They bought 313 acres known as Walter's Bluff on Indian River Bay for about $1.5 million, waterfront they expected to sell in turn to the Robino-Ladd Co., a development firm that would build a marina, motel, restaurant and houses. As part of their financing, they borrowed $400,000 from Farmers Bank, which was virtually the lending institution for downstate Delaware.

Nothing went right.

The economy soured, there was an energy crisis, and the real estate market went south, too. "Things went from bad to worse in a real hurry. Condos in Ocean City were going for 10 cents on the dollar," Lee said.

Even worse, Farmers Bank was imploding. The Delaware government's official bank since 1807, it held all the state's deposits and the life savings and pensions of thousands of Delawareans, and it was riddled with mismanagement, cronyism and sweetheart lending arrangements.

In the economic downturn, Farmers Bank was collapsing under a landslide of $40 million in bad loans, threatening the state with financial disaster and its customers with personal ruin.

Lee and Betts had one of those bad loans. Lee blamed the bank. Robino-Ladd also used Farmers Bank for financing and was failing to make payments, so Lee said the bank never should have lent the money for the Walter's Bluff project, knowing Robino-Ladd was too shaky to see it through.

"Robino-Ladd disappeared on us," Lee said.

The project was abandoned. Years of tedious litigation ensued from 1976 to 1986 as Lee and Betts were dunned for the money, first by Farmers Bank and then by the Federal Deposit Insurance Corp., or FDIC, an agency that insures bank deposits and took over a mass of the bank's problem loans in a bailout negotiated by state officials.

The lawsuit involved some of the best lawyers in Delaware. Max S. Bell Jr. of Richards Layton & Finger represented Farmers Bank. David A. Anderson of Potter Anderson & Corroon represented the FDIC. Andrew B. Kirkpatrick Jr. of Morris Nichols Arsht & Tunnell and his colleague Donald F. Parsons Jr., now a vice chancellor, represented Lee and Betts.

The case finally was settled when Lee and Betts agreed to pay $1 million to clear the loan and the interest that had built up over the years. By this time, Lee also was dealing with a divorce from his wife Mary, and their house, which was probably going to be sold, anyway, went as part of the settlement, he said.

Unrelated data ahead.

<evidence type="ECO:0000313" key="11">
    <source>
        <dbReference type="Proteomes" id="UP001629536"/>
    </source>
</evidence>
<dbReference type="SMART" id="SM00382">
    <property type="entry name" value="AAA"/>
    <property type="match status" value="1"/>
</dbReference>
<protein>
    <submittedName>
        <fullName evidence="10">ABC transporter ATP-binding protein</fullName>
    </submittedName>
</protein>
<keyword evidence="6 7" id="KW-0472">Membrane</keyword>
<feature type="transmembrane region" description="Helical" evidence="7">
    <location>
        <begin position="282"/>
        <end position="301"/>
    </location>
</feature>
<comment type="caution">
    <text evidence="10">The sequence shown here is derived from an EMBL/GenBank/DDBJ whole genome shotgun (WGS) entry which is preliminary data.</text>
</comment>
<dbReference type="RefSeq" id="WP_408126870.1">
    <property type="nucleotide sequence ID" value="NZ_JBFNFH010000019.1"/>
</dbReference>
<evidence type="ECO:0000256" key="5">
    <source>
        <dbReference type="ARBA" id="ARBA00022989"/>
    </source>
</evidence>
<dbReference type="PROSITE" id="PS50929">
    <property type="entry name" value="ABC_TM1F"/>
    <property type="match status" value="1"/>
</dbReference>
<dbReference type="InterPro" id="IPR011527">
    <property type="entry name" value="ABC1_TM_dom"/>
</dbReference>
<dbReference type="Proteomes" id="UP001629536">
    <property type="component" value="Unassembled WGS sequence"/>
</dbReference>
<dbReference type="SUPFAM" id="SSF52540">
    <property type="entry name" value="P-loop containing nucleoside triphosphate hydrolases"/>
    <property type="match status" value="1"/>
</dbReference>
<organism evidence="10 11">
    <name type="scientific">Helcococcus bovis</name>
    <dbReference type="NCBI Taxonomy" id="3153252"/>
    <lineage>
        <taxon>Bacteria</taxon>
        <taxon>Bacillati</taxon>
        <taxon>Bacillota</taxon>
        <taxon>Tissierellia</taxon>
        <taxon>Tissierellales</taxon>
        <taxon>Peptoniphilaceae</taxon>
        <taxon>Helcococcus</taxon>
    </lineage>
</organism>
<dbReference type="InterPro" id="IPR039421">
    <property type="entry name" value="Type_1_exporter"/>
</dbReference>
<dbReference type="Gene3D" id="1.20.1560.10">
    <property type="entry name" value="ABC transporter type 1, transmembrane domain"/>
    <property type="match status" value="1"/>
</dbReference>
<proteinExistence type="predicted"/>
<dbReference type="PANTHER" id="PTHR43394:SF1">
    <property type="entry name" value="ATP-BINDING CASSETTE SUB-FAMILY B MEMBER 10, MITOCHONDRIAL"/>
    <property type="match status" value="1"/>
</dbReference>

Lee had been a judge for seven years when the matter ended. He had gone on the bench reluctantly, turning down an appointment to the Family Court in 1976 from Gov. Sherman W. Tribbitt, a Democrat whose family physician had been Lee's father, before accepting one in 1977 from Gov. Pierre S. du Pont, a Republican.

Lee said he really preferred to practice law, but he disliked the business side of a small firm, worrying about the taxes being paid and so on, and he was letting politics consume him. A judgeship was a way out.

"I loved Family Court," he said. "No matter what you do, you feel like you're bringing order to chaos."

The assignment on the Family Court was complicated by Lee's own divorce, so he took advantage of an opening on the Superior Court and a compliant governor and state Senate to switch. Gov. Michael N. Castle, a Republican now in the Congress, nominated him for the Superior Court, and Lee went there after Senate confirmation in 1986.

"I loved Superior Court. It's where I practiced all my life. Superior Court was a coming-home party for me," Lee said.

Castle promoted him in 1989 to resident judge, responsible for the administration of the Sussex County Courthouse. Lee settled in as a respected judge -- courteous, firm, good-humored, and not afraid of cantankerous cases.

He was a natural to handle the trial of Tom Capano, the wealthy and well-connected lawyer, for the 1996 murder of Anne Marie Fahey, the vivacious 30-year-old scheduler for Gov. Thomas R. Carper, now a Democratic senator.

"I always just thought that was coming my way. I felt the rumble on the rails," Lee said. "It was going to be the judicial challenge of a lifetime."

It also was going to make William Swain Lee a household name. That is pure gold in politics, and Lee knew it.

Going on the bench had meant giving up the political life he loved, but it had come full circle. It gave him the chance to get back into politics, his record cleansed, the Bill Lee everyone knows eclipsing the Bill Lee no one knows.